LE NAIN brothers
(b. 1598/1610, Laon, d. Louis and Antoine: 1648, Mathieu: 1677, Paris)

Peasants at their Cottage Door

Oil on canvas, 55 x 68 cm
Fine Arts Museums of San Francisco, San Francisco

In this painting the approach is unusually stark for the Le Nain brothers. Instead of a landscape background, there is a two-storey house belonging to the peasants, whose relative prosperity is indicated by the glass in the windows (all over Europe at this time many of the poorer classes lived in conditions far more primitive than those recorded by the Le Nain brothers).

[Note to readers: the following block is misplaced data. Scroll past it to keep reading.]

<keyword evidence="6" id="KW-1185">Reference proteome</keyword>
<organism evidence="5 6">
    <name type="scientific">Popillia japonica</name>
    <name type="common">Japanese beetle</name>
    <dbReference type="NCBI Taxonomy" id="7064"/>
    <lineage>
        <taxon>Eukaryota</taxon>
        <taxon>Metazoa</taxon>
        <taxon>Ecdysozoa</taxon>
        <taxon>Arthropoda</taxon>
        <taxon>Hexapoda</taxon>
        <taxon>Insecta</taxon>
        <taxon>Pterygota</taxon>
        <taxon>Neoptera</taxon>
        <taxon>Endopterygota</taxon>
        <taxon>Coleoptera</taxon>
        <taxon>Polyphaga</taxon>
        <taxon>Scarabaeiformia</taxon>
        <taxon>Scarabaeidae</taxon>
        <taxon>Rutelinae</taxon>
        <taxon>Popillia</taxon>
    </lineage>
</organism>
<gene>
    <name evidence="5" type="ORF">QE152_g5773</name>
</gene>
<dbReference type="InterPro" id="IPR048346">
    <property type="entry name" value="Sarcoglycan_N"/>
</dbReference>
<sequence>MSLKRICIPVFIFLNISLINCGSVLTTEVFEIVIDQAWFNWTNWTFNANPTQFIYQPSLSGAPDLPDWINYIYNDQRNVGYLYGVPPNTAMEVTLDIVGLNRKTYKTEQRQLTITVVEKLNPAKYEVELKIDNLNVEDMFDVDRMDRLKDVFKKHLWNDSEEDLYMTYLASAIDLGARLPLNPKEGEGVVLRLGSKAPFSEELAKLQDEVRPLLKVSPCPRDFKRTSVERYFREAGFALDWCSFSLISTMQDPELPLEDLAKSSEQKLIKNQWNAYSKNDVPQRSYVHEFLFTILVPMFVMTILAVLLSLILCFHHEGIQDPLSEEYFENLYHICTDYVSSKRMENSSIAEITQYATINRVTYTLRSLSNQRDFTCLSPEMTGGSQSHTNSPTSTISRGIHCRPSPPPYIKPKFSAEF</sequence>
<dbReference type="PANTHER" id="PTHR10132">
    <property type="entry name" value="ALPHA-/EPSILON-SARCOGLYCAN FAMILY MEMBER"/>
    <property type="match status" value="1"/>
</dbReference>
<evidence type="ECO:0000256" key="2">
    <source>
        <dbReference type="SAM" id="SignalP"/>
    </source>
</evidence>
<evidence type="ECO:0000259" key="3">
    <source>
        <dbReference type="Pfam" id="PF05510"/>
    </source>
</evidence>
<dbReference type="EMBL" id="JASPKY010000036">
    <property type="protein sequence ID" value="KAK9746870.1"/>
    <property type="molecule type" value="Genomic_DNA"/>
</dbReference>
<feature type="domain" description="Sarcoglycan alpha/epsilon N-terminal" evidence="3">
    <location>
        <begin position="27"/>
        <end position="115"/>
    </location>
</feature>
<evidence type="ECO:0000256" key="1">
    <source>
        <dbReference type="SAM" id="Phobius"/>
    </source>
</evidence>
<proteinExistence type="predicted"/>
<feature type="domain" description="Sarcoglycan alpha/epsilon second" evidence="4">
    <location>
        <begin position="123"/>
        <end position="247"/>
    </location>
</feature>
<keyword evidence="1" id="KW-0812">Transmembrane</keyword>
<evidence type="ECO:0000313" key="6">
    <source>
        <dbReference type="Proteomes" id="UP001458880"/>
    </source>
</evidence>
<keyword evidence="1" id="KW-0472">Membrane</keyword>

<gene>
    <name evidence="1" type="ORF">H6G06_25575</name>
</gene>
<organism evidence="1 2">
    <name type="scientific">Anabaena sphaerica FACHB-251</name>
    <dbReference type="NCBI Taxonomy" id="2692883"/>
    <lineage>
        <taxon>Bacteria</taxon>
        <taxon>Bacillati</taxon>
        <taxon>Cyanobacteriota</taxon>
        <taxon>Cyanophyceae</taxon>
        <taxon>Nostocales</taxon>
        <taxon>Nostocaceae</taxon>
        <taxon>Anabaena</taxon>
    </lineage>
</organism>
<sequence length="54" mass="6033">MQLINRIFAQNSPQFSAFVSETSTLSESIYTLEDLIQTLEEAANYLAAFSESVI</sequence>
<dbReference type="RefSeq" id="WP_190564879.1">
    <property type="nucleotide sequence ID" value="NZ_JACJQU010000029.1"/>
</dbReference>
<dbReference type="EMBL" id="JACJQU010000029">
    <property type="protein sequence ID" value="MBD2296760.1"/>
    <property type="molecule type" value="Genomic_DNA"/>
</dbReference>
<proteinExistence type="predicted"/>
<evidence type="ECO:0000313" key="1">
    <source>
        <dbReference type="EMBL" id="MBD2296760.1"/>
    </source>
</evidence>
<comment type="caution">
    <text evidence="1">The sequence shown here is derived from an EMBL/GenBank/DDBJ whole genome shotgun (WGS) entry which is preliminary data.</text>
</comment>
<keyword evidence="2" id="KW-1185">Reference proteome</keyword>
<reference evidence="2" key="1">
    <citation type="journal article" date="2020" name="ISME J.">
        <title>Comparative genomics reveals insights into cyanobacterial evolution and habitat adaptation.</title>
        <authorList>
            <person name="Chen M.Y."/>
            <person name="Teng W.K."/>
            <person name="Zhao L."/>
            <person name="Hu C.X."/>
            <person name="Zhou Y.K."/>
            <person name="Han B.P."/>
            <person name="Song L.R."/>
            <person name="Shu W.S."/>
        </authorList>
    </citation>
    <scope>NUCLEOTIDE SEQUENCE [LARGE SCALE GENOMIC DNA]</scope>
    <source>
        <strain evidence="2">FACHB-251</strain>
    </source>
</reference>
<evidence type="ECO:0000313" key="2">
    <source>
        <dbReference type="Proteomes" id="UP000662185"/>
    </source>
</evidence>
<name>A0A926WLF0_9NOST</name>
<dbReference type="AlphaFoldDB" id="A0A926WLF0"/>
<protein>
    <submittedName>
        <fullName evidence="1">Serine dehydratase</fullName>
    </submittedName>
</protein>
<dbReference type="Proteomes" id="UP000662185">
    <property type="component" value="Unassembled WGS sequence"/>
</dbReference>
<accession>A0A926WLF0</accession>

This unassuming picture is one of the most perceptive paintings to be produced in the 1640s. As in the Forge, the treatment of the low-life subject is given a totally unexpected dignity. The boy on the right and the old man next to him stare through us into space, and together they counterbalance the large area of pale stone of the house behind them. Into their expressions the artist have distilled a timelessness as far removed from anecdote as possible. Whereas in Georges de La Tour this timelessness is easier to understand because of the spiritual content of his subjects, in the depiction of a peasant's face it is rare for the artist not to be interested in telling a story, but simply to be observing what he sees. This approach, which was to preoccupy many of the most important painters of the nineteenth century, from Courbet to the Impressionists, was an anachronism in the seventeenth century and the reason why the Le Nain brothers were so untypical of artists of their time.